Cleavage of substrates by γ-secretase is an inherently slow process where substrate-enzyme affinities cannot be broken down into specific sequence requirements in contrast to soluble proteases. Nevertheless, despite its apparent sequence tolerance single point mutations in amyloid precursor protein can severely affect cleavage efficiencies and change product line preferences. We have determined by NMR spectroscopy the structures of the transmembrane domain of amyloid precursor protein in TFE/water and compared it to that of four mutants: two FAD mutants, V44M and I45T, and the two diglycine hinge mutants, G38L and G38P. In accordance with previous publications, the transmembrane domain is composed of two helical segments connected by the diglycine hinge. Mutations alter kink angles and structural flexibility. Furthermore, to our surprise, we observe different, but specific mutual orientations of N- and C-terminal helical segments in the four mutants compared to the wildtype. We speculate that the observed orientations for G38L, G38P, V44M, and I45T lead to unfavorable interactions with γ-secretase exosites during substrate movement to the enzyme's active site in presenilin and/or for the accommodation into the substrate-binding cavity of presenilin.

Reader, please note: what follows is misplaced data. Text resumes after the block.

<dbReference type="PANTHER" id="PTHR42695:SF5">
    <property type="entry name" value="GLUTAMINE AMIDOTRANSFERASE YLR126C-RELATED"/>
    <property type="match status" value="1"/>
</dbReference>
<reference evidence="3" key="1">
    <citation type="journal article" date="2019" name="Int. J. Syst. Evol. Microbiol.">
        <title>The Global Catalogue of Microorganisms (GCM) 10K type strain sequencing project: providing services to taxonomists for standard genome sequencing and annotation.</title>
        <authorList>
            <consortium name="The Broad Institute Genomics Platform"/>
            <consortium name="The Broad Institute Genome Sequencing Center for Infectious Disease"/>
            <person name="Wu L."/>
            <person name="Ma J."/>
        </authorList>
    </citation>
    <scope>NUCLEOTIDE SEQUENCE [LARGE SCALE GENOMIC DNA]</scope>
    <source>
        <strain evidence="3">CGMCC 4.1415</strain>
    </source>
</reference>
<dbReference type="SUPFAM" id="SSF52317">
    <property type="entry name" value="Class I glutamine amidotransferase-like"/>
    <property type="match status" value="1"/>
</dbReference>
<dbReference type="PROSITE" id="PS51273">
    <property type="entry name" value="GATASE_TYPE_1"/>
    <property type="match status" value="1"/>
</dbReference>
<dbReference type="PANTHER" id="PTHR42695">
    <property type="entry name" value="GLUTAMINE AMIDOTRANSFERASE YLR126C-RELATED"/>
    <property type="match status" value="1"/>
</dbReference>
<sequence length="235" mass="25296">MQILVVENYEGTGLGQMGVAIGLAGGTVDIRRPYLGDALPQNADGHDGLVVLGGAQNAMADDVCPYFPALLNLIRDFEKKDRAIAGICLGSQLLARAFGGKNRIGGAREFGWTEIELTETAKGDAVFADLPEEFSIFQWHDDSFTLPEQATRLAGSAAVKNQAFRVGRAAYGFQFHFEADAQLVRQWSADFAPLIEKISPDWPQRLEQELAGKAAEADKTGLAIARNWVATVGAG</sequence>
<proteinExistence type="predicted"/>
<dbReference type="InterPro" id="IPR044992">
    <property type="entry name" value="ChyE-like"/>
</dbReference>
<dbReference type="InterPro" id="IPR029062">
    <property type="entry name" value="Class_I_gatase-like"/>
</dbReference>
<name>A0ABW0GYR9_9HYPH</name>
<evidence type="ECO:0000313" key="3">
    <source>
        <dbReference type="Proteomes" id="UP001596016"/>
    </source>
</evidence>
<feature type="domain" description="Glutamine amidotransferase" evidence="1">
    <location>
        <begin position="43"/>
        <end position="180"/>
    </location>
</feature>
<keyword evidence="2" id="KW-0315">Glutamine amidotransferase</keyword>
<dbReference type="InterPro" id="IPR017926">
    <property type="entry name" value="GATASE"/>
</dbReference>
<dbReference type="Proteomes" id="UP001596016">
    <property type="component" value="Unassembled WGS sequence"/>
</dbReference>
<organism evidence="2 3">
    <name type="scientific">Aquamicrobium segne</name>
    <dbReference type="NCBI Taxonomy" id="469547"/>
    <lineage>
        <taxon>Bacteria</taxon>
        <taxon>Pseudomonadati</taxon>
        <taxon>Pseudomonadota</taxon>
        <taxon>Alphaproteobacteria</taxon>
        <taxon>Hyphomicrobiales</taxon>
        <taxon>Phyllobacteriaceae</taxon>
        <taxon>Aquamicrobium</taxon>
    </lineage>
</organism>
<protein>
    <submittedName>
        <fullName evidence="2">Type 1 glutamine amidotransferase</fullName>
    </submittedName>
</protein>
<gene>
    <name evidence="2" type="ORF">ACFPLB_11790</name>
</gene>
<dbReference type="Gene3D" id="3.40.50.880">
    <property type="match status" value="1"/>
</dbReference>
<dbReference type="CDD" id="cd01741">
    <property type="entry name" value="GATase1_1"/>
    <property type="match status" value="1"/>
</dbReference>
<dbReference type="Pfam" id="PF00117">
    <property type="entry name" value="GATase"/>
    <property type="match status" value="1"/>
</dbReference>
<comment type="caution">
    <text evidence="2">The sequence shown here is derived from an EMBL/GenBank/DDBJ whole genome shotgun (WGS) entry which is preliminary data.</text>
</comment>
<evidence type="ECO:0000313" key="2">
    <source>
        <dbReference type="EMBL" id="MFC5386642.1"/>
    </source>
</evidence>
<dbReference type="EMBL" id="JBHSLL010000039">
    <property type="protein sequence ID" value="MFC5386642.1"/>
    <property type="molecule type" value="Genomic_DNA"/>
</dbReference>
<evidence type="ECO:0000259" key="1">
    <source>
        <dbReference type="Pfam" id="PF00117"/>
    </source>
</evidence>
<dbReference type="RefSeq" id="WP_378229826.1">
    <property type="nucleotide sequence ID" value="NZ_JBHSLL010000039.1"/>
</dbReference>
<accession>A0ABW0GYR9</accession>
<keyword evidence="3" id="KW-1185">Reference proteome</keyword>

Keywords: Amyloid precursor protein; NMR spectroscopy; TFE; dynamics; mutants; transmembrane domain; γ-secretase.